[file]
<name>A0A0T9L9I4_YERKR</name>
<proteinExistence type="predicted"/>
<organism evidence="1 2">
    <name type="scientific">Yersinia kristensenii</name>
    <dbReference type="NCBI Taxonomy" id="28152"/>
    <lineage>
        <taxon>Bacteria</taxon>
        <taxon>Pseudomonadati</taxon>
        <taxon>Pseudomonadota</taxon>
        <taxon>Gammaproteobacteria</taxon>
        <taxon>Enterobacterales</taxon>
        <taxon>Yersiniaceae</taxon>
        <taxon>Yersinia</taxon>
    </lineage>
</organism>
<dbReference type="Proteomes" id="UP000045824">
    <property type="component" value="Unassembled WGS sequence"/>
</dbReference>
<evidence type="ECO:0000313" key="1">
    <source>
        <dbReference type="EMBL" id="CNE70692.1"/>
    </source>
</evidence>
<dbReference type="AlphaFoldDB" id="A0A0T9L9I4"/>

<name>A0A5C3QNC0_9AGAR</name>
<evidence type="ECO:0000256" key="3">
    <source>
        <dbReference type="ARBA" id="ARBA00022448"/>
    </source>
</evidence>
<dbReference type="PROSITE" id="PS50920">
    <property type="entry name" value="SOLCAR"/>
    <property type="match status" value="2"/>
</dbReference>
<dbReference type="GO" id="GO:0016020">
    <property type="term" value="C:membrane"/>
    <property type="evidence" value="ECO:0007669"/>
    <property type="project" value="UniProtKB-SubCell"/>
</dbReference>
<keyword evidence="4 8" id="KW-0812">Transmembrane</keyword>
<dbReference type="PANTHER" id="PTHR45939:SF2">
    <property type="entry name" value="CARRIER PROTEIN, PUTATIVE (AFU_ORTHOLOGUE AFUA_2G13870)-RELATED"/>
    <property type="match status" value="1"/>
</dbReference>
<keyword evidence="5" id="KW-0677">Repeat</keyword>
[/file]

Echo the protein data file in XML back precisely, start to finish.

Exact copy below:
<name>A0A0T9L9I4_YERKR</name>
<proteinExistence type="predicted"/>
<organism evidence="1 2">
    <name type="scientific">Yersinia kristensenii</name>
    <dbReference type="NCBI Taxonomy" id="28152"/>
    <lineage>
        <taxon>Bacteria</taxon>
        <taxon>Pseudomonadati</taxon>
        <taxon>Pseudomonadota</taxon>
        <taxon>Gammaproteobacteria</taxon>
        <taxon>Enterobacterales</taxon>
        <taxon>Yersiniaceae</taxon>
        <taxon>Yersinia</taxon>
    </lineage>
</organism>
<dbReference type="Proteomes" id="UP000045824">
    <property type="component" value="Unassembled WGS sequence"/>
</dbReference>
<evidence type="ECO:0000313" key="1">
    <source>
        <dbReference type="EMBL" id="CNE70692.1"/>
    </source>
</evidence>
<dbReference type="AlphaFoldDB" id="A0A0T9L9I4"/>

<name>A0A5C3QNC0_9AGAR</name>
<evidence type="ECO:0000256" key="3">
    <source>
        <dbReference type="ARBA" id="ARBA00022448"/>
    </source>
</evidence>
<dbReference type="PROSITE" id="PS50920">
    <property type="entry name" value="SOLCAR"/>
    <property type="match status" value="2"/>
</dbReference>
<dbReference type="GO" id="GO:0016020">
    <property type="term" value="C:membrane"/>
    <property type="evidence" value="ECO:0007669"/>
    <property type="project" value="UniProtKB-SubCell"/>
</dbReference>
<keyword evidence="4 8" id="KW-0812">Transmembrane</keyword>
<dbReference type="PANTHER" id="PTHR45939:SF2">
    <property type="entry name" value="CARRIER PROTEIN, PUTATIVE (AFU_ORTHOLOGUE AFUA_2G13870)-RELATED"/>
    <property type="match status" value="1"/>
</dbReference>
<keyword evidence="5" id="KW-0677">Repeat</keyword>